Din-Dzietham, R., Couper, D., Evans, G., Arnett, D. K., & Jones, D. W. (2004). Arterial stiffness is greater in African Americans than in whites: evidence from the Forsyth County, North Carolina, ARIC cohort. American Journal of Hypertension, 17(4), 304-13.
Din-Dzietham R, et al. Arterial Stiffness Is Greater in African Americans Than in Whites: Evidence From the Forsyth County, North Carolina, ARIC Cohort. Am J Hypertens. 2004;17(4):304-13. PubMed PMID: 15062883.
* Article titles in AMA citation format should be in sentence-case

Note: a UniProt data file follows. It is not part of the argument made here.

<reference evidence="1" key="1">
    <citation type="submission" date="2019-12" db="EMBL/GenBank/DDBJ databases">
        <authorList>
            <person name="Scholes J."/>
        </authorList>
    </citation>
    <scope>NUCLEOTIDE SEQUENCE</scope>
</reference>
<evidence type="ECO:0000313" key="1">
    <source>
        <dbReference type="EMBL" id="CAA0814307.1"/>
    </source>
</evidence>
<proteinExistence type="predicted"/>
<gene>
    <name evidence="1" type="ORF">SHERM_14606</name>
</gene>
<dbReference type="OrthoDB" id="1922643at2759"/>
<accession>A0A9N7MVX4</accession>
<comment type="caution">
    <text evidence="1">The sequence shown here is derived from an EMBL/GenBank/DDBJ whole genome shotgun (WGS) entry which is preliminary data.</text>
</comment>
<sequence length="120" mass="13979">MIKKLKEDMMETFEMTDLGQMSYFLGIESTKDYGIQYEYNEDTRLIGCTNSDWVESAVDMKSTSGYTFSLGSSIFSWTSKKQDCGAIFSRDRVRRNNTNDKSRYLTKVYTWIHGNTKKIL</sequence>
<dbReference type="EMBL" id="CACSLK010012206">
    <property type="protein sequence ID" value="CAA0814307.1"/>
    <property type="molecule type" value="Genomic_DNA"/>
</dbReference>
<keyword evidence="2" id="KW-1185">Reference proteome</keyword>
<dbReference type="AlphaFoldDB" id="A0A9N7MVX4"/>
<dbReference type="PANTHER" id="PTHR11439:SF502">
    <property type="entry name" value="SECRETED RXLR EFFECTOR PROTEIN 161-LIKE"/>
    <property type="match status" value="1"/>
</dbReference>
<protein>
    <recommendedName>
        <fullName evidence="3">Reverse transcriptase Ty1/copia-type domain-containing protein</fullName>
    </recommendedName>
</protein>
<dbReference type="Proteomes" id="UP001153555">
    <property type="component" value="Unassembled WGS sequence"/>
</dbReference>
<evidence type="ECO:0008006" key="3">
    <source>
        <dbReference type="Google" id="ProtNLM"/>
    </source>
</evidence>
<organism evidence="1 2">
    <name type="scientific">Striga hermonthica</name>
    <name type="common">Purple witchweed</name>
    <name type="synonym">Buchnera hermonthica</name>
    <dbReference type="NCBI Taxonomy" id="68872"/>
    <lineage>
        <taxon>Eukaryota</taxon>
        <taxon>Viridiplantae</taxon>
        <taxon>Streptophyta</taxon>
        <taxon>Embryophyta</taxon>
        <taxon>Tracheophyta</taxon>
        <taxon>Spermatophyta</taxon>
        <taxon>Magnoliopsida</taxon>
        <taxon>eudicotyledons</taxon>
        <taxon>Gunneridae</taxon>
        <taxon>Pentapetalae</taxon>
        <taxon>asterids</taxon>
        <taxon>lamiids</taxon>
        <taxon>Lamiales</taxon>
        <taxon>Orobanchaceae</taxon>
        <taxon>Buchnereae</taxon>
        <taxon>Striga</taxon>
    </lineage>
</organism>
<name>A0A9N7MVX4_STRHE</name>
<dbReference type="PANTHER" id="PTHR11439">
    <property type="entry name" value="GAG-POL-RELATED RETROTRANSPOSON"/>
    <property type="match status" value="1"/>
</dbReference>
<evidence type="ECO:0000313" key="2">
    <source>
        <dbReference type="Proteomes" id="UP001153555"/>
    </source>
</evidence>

TY - JOUR T1 - Arterial stiffness is greater in African Americans than in whites: evidence from the Forsyth County, North Carolina, ARIC cohort. AU - Din-Dzietham,Rebecca, AU - Couper,David, AU - Evans,Greg, AU - Arnett,Donna K, AU - Jones,Daniel W, PY - 2003/07/07/received PY - 2003/07/17/revised PY - 2003/12/10/accepted PY - 2004/4/6/pubmed PY - 2004/11/9/medline PY - 2004/4/6/entrez SP - 304 EP - 13 JF - American journal of hypertension JO - Am. J. Hypertens. VL - 17 IS - 4 N2 - BACKGROUND: Impairment of arterial dilation is thought to occur earlier than arterial wall thickening in the atherosclerotic process. In comparison with whites, African Americans reportedly have a generalized attenuation of their vasodilation mechanisms. We set out to evaluate arterial stiffness and its correlates by ethnicity, hypothesizing that African Americans would have stiffer common carotid arteries (ie, lower arterial distension for a given systolic pressure) than their white counterparts. METHODS: The study population included 268 African Americans and 2459 whites, who were aged 45 to 64 years at baseline examination in 1986 to 1989, free of coronary heart disease and stroke/transient ischemic attack, from Forsyth County, North Carolina. The beta stiffness index and pulsatile arterial diameter change were derived from brachial blood pressure and from echo-tracked systolic and diastolic carotid arterial diameters. RESULTS: African Americans had stiffer carotid arteries than their white counterparts, with a right shift of the beta stiffness index distribution. After adjustment for selected cardiovascular risk factors, the mean beta stiffness index was 9% higher for African Americans (mean +/- SEM: 11.3 +/- 0.3) than for whites (mean +/- SEM: 10.3 +/- 0.1) among participants not taking antihypertensive medication. Socioeconomic status and comorbidities were differentially associated with arterial stiffness by ethnicity. Specifically, the association between these correlates and beta stiffness index was stronger in African Americans than in whites. CONCLUSIONS: This report on arterial mechanics in African Americans suggests that large artery stiffening either occurs earlier, or is more accelerated in African Americans than in whites in our sample, perhaps as a result of earlier exposure to multiple risk factors. This finding may have implications for hypertension prevention, as arterial stiffness is associated with the development of hypertension. SN - 0895-7061 UR - https://www.unboundmedicine.com/medline/citation/15062883/Arterial_stiffness_is_greater_in_African_Americans_than_in_whites:_evidence_from_the_Forsyth_County_North_Carolina_ARIC_cohort_ L2 - https://academic.oup.com/ajh/article-lookup/doi/10.1016/j.amjhyper.2003.12.004 DB - PRIME DP - Unbound Medicine ER -